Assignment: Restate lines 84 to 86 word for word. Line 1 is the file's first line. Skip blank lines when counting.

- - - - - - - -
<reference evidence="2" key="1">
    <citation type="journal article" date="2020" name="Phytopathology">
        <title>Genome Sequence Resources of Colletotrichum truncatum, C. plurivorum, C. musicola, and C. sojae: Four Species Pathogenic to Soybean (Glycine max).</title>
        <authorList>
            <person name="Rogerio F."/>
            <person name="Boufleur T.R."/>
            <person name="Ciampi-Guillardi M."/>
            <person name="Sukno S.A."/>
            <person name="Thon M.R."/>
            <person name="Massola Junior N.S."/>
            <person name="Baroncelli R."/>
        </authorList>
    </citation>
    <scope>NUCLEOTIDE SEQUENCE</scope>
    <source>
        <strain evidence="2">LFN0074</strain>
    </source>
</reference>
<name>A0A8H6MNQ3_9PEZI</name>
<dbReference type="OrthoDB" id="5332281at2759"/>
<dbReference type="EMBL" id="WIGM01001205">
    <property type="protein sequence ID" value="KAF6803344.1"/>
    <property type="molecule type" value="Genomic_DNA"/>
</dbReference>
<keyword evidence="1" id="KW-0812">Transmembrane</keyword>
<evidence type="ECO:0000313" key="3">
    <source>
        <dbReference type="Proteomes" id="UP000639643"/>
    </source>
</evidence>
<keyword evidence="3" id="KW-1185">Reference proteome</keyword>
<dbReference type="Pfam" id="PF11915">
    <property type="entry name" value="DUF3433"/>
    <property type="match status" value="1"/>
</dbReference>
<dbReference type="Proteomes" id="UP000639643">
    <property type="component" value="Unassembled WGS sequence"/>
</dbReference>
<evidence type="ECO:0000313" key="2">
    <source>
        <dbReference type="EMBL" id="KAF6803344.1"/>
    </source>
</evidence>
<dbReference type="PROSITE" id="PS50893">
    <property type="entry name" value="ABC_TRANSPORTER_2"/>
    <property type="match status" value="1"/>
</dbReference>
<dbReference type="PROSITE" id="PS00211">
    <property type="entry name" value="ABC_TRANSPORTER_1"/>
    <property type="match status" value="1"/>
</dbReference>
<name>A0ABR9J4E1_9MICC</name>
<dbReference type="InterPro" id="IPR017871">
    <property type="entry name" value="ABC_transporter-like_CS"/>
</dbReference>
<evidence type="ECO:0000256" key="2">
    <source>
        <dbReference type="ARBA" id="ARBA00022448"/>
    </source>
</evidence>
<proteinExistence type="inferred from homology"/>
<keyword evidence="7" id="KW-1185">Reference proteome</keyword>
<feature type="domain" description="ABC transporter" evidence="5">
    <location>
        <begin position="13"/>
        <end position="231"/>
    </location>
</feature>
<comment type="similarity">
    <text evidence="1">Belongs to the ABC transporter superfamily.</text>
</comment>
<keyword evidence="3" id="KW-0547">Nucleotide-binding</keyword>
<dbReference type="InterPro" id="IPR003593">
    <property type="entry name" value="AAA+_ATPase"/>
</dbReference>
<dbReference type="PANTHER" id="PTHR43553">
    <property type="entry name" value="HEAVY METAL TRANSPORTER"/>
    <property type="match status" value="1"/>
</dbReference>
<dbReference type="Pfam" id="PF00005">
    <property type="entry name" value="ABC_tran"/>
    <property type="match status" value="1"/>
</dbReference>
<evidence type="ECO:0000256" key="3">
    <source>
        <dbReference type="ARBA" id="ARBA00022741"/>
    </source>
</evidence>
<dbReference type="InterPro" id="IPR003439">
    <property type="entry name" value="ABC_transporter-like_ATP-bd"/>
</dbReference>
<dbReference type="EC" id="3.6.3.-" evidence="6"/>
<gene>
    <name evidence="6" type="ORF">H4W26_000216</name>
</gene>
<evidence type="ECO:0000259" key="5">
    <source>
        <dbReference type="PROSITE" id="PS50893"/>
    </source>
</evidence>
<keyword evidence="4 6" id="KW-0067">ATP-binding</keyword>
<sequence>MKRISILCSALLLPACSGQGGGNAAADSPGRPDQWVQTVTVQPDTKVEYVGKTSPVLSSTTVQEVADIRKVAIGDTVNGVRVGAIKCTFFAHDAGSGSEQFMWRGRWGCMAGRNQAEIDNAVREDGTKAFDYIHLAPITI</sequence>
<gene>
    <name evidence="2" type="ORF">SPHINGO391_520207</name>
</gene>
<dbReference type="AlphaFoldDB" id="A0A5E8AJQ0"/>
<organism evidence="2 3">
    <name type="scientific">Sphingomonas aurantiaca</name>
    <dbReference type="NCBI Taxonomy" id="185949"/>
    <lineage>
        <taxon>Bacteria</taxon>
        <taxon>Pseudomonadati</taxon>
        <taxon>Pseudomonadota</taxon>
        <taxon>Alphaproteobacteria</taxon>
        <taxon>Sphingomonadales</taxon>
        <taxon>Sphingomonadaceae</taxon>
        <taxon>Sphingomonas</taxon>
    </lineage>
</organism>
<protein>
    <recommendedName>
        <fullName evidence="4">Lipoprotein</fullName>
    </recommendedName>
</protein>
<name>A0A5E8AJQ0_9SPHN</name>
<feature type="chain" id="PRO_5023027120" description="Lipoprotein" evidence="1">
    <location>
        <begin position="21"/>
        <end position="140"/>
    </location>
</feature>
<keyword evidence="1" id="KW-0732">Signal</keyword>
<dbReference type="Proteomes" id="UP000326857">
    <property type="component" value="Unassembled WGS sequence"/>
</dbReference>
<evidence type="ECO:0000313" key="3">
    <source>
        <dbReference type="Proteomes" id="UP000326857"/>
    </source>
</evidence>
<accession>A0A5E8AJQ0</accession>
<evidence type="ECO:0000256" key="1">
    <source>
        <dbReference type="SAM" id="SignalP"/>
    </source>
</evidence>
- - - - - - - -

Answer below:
<evidence type="ECO:0000256" key="3">
    <source>
        <dbReference type="ARBA" id="ARBA00022741"/>